Queer Beat -1

Gay Ginsberg. The poster’s a vintage one (1977) – a bearded Allen at Naropa – a benefit for Gay Liberation 

The significance of Allen in the Gay Liberation struggle need hardly be stressed, one of the real heroes, one of the acknowledged key LGBT pioneers.

Here’s his plaque on the Castro (San Francisco)’s Rainbow Honor Walk

Here’s (again) that wonderful photo (with Peter Orlovsky) by Richard Avedon

front cover of Evergreen Review, August 1970

But, of course, it wasn’t always like that – the endless benighted years before Stonewall
(that Evergreen cover coming a full year after the breakthrough of Stonewall)

Allen, in his famous concluding lines to his 1956 poem, “America” – mock-ironic to America (straight America)  – “America, I’m putting  my queer shoulder to the wheel”

The Mattachine Society had been established as early as 1950

One, America’s first nationally-distributed gay-themed publication, first appeared as a monthly magazine in January of 1953

The dour ‘Fifties climate, making for a closeted climate, though Allen and the Beats helped significantly to free it, and, by the end of the decade..

By 1959 Wallace de Ortega Maxey, an independent Catholic, later, pastor of his own Church, (the Liberal Universalist Church), and author of Man Is A Sexual Being (1958), was writing a cover-story on the sociology of queer Beat culture, (queer “Beatnik” culture, since the phenomenon had so clearly devolved) – “the beat-homo”, (to use Maxey’s quaintly dated phrase).  In part, he writes:

“There is a distinction to be made between the beat-homo and the nonbeat. The beat-homo has no inhibitions. Within his own consciousness he has accepted himself and is completely integrated. He is not fighting himself, much less the rest of the world. This applies to the male as well as the female of the species. He doesn’t give one god damn what the world thinks about him. Like the rest of the beat generation he simply wants to be left alone. He has closed his mental door to the rat-race. He has cut himself off from the shams and shamans of the competitive world. He is usually of the aesthetic type, psychologically, not necessarily so physically.”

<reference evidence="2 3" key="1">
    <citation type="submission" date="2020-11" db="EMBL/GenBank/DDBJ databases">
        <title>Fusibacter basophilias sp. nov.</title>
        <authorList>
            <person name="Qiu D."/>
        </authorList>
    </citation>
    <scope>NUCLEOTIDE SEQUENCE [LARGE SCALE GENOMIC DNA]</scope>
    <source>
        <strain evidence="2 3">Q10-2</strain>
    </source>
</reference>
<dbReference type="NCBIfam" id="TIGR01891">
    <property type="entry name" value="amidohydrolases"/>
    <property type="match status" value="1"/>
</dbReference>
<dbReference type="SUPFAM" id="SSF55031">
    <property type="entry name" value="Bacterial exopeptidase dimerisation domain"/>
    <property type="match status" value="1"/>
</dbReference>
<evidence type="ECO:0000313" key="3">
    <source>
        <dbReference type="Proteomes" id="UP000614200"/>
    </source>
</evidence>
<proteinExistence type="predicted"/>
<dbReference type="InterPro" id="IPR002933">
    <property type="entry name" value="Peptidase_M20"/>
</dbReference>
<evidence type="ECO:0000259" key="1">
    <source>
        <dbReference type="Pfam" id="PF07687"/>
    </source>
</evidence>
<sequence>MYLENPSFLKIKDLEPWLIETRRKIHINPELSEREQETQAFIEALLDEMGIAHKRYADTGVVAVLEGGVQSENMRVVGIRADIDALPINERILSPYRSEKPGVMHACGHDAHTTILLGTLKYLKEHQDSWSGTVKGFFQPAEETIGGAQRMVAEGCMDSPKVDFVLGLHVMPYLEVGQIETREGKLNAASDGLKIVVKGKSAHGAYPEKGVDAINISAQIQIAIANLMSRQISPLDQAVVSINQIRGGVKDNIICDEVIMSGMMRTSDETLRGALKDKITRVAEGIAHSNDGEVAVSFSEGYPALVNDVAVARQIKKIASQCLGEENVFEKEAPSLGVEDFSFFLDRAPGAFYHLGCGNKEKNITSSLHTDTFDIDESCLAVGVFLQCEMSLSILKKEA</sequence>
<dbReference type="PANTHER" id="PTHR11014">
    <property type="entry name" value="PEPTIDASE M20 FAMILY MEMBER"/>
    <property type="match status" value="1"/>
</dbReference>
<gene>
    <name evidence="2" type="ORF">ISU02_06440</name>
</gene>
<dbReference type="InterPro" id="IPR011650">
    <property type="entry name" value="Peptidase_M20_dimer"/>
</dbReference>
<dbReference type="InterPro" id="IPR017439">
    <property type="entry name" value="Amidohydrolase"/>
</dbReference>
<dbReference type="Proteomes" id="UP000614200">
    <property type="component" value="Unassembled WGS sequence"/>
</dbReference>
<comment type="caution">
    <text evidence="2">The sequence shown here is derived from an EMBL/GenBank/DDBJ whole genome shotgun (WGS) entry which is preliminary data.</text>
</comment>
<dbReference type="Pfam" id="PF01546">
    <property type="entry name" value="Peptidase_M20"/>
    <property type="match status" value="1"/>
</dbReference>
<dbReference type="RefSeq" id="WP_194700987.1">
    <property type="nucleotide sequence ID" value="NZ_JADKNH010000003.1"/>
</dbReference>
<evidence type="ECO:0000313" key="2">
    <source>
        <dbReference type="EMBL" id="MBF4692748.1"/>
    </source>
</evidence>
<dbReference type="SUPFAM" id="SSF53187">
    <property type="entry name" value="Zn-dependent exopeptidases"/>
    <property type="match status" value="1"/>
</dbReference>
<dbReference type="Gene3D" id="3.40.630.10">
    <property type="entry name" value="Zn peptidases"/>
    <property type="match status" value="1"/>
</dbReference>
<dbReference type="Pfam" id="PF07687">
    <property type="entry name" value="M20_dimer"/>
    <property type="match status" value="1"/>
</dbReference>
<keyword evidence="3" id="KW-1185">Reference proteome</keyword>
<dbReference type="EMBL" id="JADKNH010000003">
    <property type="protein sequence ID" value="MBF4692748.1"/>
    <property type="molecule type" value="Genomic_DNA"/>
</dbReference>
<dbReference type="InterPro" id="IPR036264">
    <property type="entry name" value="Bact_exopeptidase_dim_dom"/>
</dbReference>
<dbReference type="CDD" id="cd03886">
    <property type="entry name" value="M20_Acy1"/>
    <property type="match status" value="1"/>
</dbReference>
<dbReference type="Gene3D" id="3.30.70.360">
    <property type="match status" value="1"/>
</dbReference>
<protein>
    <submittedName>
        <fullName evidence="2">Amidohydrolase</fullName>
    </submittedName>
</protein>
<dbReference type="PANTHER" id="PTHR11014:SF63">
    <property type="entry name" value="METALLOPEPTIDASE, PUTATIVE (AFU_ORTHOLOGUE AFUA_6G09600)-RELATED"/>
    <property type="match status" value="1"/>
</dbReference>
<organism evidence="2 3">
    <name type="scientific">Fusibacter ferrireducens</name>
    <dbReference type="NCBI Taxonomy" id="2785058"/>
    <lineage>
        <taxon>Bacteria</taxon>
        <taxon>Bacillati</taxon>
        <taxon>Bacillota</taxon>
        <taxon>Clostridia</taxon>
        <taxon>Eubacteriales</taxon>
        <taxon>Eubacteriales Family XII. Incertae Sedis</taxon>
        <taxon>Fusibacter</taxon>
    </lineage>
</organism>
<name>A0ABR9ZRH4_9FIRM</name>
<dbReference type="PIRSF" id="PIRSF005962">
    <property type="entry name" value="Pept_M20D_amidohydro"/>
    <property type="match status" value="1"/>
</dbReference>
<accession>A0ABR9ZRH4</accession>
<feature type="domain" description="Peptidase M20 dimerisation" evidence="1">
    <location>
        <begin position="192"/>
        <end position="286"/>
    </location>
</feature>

front cover of One Magazine (issue 7) – July, 1959

Maxy goes on:

“I have seen some gangling seamen and longshoremen, truck drivers, woodsmen and cement-construction workers [sic] that would surprise all hell out of you when you listen to their conversation. In their particular fields of interest and study they are extraordinarily well informed. There is one chap I am thinking of who has been a seaman all his life, who can keep you spell-bound when telling about the “history of erotica”. Another, a female, could write a book about the world’s historic prostitutes and how they have influenced political thought. Still another homo-beat has been in several mental institutions under observation, but can reel off anything you want to know about the religions of the Orient. Of course, I am speaking of the real Beats, the ones who have severed all ties with the square world, as far as it is humanly possible to do, and still live.”

“It has been said that Allen Ginsberg is the St.Peter of the beat generation [sic]. He has been quoted in the New York Post (3/13/59) as saying: “I sleep with men and with women. I am neither queer nor not queer, or am I bi-sexual. My name is Allen Ginsberg and I sleep with whoever I want”. It has been my experience in discussing life in general with a considerable number of Beats, that these words of Allen Ginsberg voice quite accurately the opinion of the majority of the real Beats.”

Maxy’s not entirely sold (on the “beat-homo”) – “They have a certain amount of juvenile crudeness in their writing”, he declares – “with exceptions of course”. However, “with all their vices and virtues, if they can teach the world by example, the evils of social conformity, I feel they will go down in history as having made a worthwhile contribution.”

How prescient he was

front cover of The Matachine Review, May 1959

front cover of The Advocate, November 16, 1977

Queer Beats – edited by Regina Marier, Cleis Press, 2004

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